Ractive.js blog

What's the difference between React and Ractive?

6 May 2014 Comments

The last post on this blog attempted to compare Ractive.js with Angular.js – two very different projects with superficial similarities. This time, we'll be comparing Ractive with React.js, which despite appearances is much closer to Ractive in terms of purpose and philosophy.

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What's the difference between Angular and Ractive?

2 January 2014 Comments

Lots of people have asked what the difference is between Ractive and other libraries and frameworks. It's long been my intention to write a series of articles attempting to answer, but I've always put it off because a) I didn't have anywhere to post the articles, and b) I didn't feel qualified to compare Ractive to libraries that I'm not particularly familiar with.

Now that I've got round to setting up this blog, a) is no longer an issue. As for b)... well, if I get stuff wrong, people will correct me – this is the Internet, after all. And I'll edit these posts as necessary to keep them accurate.

I was going to begin the series by comparing Ractive to React.js, which in my view is one of the more interesting JavaScript libraries of 2013. It has lots of philosophical similarities to Ractive, but also some stark differences. It should be an interesting study.

But the question I've had more frequently – and most recently – is how Ractive compares to Angular. So I'm going to start there.

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Ractive.js expressions and the new wave of reactive programming

1 January 2014 Comments

Originally posted at flippinawesome.org

Dedicated followers of JavaScript fashion will by now have noticed this season’s hot new trend. If you haven’t spotted it yet, here are a few projects sporting this style on the GitHub catwalk – React, Reactive.js, component/reactive and reactive.coffee.

That’s right: reactive programming is the new black.

At a high level, the idea behind reactive programming is that changes in state propagate throughout a system. Put crudely, this means that in a reactive system where a = b * 2, whenever the value of b changes, the value of a will also change, rather than forever being equal to whatever b * 2 was at the time of the statement.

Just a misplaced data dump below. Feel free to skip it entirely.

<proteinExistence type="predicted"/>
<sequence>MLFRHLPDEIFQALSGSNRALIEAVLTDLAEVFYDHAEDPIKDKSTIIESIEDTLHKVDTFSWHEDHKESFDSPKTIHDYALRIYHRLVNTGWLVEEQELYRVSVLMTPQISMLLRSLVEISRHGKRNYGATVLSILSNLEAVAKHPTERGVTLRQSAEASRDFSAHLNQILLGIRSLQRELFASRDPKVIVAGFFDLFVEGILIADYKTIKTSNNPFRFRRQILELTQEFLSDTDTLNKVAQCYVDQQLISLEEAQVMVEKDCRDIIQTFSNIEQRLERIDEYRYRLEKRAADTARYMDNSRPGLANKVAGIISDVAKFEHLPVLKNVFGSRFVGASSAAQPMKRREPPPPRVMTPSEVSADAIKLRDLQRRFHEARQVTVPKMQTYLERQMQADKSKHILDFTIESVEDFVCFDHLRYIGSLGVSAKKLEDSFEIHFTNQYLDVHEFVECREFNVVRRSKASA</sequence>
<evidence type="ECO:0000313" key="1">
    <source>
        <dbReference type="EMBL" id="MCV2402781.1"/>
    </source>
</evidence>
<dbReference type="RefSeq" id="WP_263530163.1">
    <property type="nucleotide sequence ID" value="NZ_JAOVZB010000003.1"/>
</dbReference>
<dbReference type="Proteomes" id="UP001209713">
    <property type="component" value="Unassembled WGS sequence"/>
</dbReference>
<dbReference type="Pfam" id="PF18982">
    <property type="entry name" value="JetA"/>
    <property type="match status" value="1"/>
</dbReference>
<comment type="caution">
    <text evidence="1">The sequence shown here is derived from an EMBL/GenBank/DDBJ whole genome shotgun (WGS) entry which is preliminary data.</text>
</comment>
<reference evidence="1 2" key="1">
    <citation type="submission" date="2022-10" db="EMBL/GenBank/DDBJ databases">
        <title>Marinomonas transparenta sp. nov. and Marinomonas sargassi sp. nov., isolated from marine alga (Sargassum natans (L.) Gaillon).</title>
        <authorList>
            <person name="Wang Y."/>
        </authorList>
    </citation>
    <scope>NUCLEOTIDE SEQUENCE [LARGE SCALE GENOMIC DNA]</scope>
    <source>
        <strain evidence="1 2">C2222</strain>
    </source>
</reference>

When we take this idea and apply it to user interfaces, we eliminate the DOM manipulation drudgery that dominates web developers’ lives.

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The origins of Ractive

31 December 2013 Comments

Originally posted on Source, the blog for newsroom developers and hacker-journalists

Making interactives is hard. You have to:

...and you have to do all that against deadlines that would make most developers wince. And yet here’s the thing: in many newsrooms, the people building these interactive stories — and in so doing figuring out the rules of a fundamentally new form of media — are not experienced developers.

They’re journalist-hackers and lone crusaders, fighting for the future of news against (in some cases) bureaucratic overlords who still think video on the web is the next big thing. And they—we—deserve better weapons for the fight.

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Introducing Ractive.js

30 December 2013 Comments

Ractive.js is used to create guardian.co.uk interactives, such as '<a href='http://www.theguardian.com/global-development/interactive/2013/jun/07/food-game-what-do-you-know'>Food game: How well do you know the world?</a>'

Originally posted on the Guardian developer blog

Anyone with fond memories of the sound of dial-up internet will understand how ridiculous it would have seemed, to the web's pioneers, that we would one day be using this geeky information exchange format to play games, do grocery shopping, collaborate on spreadsheets and even build more webapps. Yet here we are.

But despite taking over the world, the web has a dirty secret: it's actually a lousy platform for creating many of the experiences we take for granted. Let me qualify that: it's an amazing technology for creating documents, but for creating apps – interactive experiences that respond to user input, and represent changing data – web development can be akin to pulling teeth.

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